Tuesday was the first day of school in our county. And this year we decided I would homeschool all the kids. We've had 2-4 in homeschool every year since having kids but never all 6.
Why? Tons of reasons but mostly because I felt they were not getting the education they deserved. They were not being taught what I wanted them taught. They were struggling in certain areas. There are no appropriate choices for middle schools here. I don't believe in Core Curriculum. The list goes on and on.
Jacob is 9th, Kaley 8th, Sam 6th, Luke 5th, Zoe 3rd and Manny preschool. So quite the spread!
The day went great. We eased into it by doing rules, expectations, reward system, schedule and organization. I'm quite pleased with what we've come up with so far and I included them in all of decisions.
At 5 I headed out to meet Denise for dinner. She is the President of the Board of AVA and is in town for a project. Dinner was nice. We chatted for hours and could have talked for days... all about Vascular Access (I wrote the blog about the general topic recently.)
9pm headed home and cleaned the house a bit for the project and tucked all the kids in bed. Everything seemed normal.
By 11:30 I was exhausted and ready to head to bed. Dan comes in and says that he had just been prompted to look outside and noticed a small fire on our patio by the pool. He was quickly able to put it out. Turns out the kids had left on a fan and it overheated or something. The crazy part is that it just shouldn't have caught fire. The scary part is realizing if he'd looked 5 minutes earlier or 5 minutes later it might have been too late. This fire was inches from our house. It's also crazy that he didn't go jogging. He normally would have been on a jog at that time and I would have been alone in the house with the 6 kids sleeping as the fire started.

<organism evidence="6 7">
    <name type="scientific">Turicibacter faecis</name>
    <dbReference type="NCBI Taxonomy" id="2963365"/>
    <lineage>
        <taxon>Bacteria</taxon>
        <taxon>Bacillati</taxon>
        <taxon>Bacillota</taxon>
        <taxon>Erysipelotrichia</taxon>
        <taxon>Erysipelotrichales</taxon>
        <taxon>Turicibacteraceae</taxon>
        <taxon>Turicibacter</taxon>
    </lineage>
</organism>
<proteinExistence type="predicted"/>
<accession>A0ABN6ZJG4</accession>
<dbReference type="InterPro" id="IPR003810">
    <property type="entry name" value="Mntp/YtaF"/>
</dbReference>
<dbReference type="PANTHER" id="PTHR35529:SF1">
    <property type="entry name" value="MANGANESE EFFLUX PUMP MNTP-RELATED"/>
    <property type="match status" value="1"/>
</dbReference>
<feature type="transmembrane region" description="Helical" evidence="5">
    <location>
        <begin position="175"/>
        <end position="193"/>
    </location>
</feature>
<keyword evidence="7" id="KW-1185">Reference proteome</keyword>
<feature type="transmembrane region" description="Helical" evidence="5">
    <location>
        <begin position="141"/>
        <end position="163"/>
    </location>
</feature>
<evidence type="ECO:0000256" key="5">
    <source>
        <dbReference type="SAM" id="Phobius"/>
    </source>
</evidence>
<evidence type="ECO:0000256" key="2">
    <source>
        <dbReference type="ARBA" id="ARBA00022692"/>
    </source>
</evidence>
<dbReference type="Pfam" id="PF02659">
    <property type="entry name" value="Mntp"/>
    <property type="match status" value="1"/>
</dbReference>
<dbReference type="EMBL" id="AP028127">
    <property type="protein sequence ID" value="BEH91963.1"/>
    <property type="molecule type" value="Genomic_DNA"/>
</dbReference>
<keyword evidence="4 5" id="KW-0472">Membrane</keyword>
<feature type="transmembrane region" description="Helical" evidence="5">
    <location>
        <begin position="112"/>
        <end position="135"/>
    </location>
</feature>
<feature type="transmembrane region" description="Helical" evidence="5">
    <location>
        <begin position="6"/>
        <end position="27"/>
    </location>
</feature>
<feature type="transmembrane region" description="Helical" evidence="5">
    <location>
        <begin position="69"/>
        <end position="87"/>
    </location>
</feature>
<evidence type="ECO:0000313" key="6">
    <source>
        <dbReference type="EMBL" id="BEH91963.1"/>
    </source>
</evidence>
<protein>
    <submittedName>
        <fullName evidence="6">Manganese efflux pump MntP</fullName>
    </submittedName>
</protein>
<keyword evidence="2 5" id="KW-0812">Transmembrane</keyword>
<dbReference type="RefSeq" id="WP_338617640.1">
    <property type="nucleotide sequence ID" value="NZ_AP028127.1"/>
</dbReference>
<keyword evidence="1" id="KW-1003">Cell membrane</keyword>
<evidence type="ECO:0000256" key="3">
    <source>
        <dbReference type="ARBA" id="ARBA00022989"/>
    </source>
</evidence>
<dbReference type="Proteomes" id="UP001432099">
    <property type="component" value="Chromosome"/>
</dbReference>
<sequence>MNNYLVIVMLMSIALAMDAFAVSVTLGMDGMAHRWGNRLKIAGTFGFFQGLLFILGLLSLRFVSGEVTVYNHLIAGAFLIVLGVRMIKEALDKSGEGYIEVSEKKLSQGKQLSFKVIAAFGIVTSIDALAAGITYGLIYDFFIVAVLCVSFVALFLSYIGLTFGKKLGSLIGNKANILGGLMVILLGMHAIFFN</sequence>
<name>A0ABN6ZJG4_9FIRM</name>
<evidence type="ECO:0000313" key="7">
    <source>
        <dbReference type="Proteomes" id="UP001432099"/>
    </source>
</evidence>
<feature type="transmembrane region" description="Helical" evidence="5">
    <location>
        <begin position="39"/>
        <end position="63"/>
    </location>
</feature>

We prayed and thanked God for alerting us to the fire and for keeping us safe. We realize it's only His faithfulness that kept us from losing everything material.
Meanwhile, Manny was asleep in Kaley's bed. We often put him there to play at bedtime and he falls asleep there. We move him once he drifts off. Dan and I decided to let him stay just a bit longer and that I'd go to sleep. Dan would wake me up in an hour or so when he moved him to our room. (I put on the bipap and pulse ox.)
I laid down. After about 15 minutes I got this feeling like we should move Manny sooner than later. So Dan went to get him. It was midnight by now. Dan commented on how sweaty Manny was as he carried him. I thought nothing of it as Manny had been running a low grade fever earlier in the day and I thought maybe his fever broke. As I went to put on his bipap, I noticed his eyes looked "strange". (Yes, eyes can look strange even when they're closed.) Dan even commented on it. Still didn't register anything unusual.
As I reached to put on his bipap, I felt his head and noticed that not only was he sweating profusely, he was freezing and clammy. And it hit me!! I KNOW THIS CONSTELLATION OF SYMPTOMS!!
For those long term readers, remember how we arrived to Denver? This was the same thing! I immediately tested his blood sugar and knew it would be bad when he didn't react to the needle puncture. That was a long 8 second countdown. His level? 19. That's right folks! Critically low.
It was at that moment that I looked at his TPN pump and realized it wasn't going. Later we would discover a human error that made the pump not be delivering his TPN. We truly don't know how long he was off but clearly ... it was TOOO long!
Dan started praying as I started thinking about what options I had. No way to get sugar in his mouth or gtube. But I have a bag of TPN sitting right there. It's got what they call D20 in it. It's not quite enough but I can probably make it work. I put in a call to my home health nurse but don't get through. We consider calling 911 but I don't think he has that long. I hook him up to the TPN but it starts with a one hour ramp up. So it starts at a rate of .1 and it takes an hour to get to full speed. So I do the no-no thing of reprogramming the pump to skip the ramp up. We wait 5 minutes. I retest his blood sugar and it's 20. So nothing!